The History and Tradition of Jewelry Making in Nepal

Oversized jewelry is often worn by women from Tibet and Nepal. This jewelry, while beautiful, is often rustic, with uneven edges. A closer look will reveal that this jewelry is made, not by a machine, but by hand.

To appreciate the workmanship of Nepalese jewelry, it is important to understand the history of the craft. Many of the jewelry craftsmen in Nepal are actually from Tibet. They fled from Tibet to Nepal when the Chinese took over Tibet in the 1950s. Descendants of these craftsmen continue the Tibetan jewelry-making tradition in Nepal today. Furthermore, many who make this traditional jewelry are women, not men. In both Tibet and Nepal, jewelry is important in dress, spirituality, and life. Tibetan and Nepalese jewelry also protects the wearer like an amulet, and most of the metals and stones are believed to have unique properties.

Nepalese jewelry is commonly made from copper or silver, but it can also be made from gold. Most pieces of Nepal jewelry are quite heavy, due to the quantities of metal used to make each piece. This jewelry is often sold by the gram.

Turquoise and coral are the most common stones used in Nepalese jewelry. Turquoise stands for the sky and the sea. Other stones common in Nepal jewelry include lapis lazuli, tiger eye, garnet, and agate. Many bracelets and necklaces are also made from yak bone.

Many piece of Nepalese jewelry are actually representations of Sanskrit words. These words carry particular meaning for the wearer of the jewelry. The symbol for Om is often incorporated into jewelry. Om is the sound the universe makes as the planets travel through space. This sound has relaxing and healing properties. Wearing this symbol reminds the wearer of the peace that can be found by keeping harmony with Om.

The most common mantra on Tibetan and Nepalese jewelry is the mantra, om mani padme hum. This mantra literally means, hail to the jewel in the lotus. The eight auspicious symbols are also popular symbols in Buddhist jewelry from Nepal. The ten-fold powerful mantra symbol (the Kalachakra mantra symbol) is also popular. Bracelets carved from three metals are said to have healing properties.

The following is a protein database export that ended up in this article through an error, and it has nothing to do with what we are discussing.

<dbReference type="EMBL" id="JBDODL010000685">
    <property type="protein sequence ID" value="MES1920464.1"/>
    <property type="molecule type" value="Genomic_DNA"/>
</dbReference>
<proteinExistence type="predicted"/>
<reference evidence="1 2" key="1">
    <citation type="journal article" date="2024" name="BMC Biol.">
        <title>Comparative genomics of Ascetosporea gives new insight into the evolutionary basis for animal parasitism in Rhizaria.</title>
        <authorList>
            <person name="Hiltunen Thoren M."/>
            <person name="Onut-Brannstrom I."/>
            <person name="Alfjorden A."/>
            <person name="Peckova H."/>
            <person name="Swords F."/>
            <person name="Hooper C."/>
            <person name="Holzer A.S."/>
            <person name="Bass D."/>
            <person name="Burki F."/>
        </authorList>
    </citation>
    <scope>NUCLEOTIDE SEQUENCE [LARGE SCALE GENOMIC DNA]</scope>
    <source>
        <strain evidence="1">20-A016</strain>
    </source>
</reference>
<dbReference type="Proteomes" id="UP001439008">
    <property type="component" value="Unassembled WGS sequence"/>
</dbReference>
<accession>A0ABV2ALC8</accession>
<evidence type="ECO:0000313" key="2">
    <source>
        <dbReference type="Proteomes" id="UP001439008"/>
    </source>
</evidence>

Dzi beads, or God beads are a very important part of Buddhist jewelry. Use of these beads can be traced back to 1000 B.C. These beads come in different shapes and sizes, each one capable of serving a different spiritual function. Dzi beads have the power of amulet, which means they carry sacred powers. Some are used to protect the wearer from evil spirits. Others protect against natural disaster, or increase energy levels. Some will bring good reputation and some promote decency.

This culture of jewelry making has been around for centuries, and has a long an rich history among the people of Nepal and Tibet. In both Nepal and Tibet, jewelry stops being something ‘fashionable’ and is also spiritual.

Jewelry-Making DIY Basics – What is a Lobster Claw Clasp?

Those who works with jewelry supplies and beading projects may forget that not everyone knows all the terminology of jewelry making components. Learning the terminology of jewellery-making supplies will help you to communicate your desires for jewelry components to your local bead store, your jewelry designer or your jewelry supply vendor.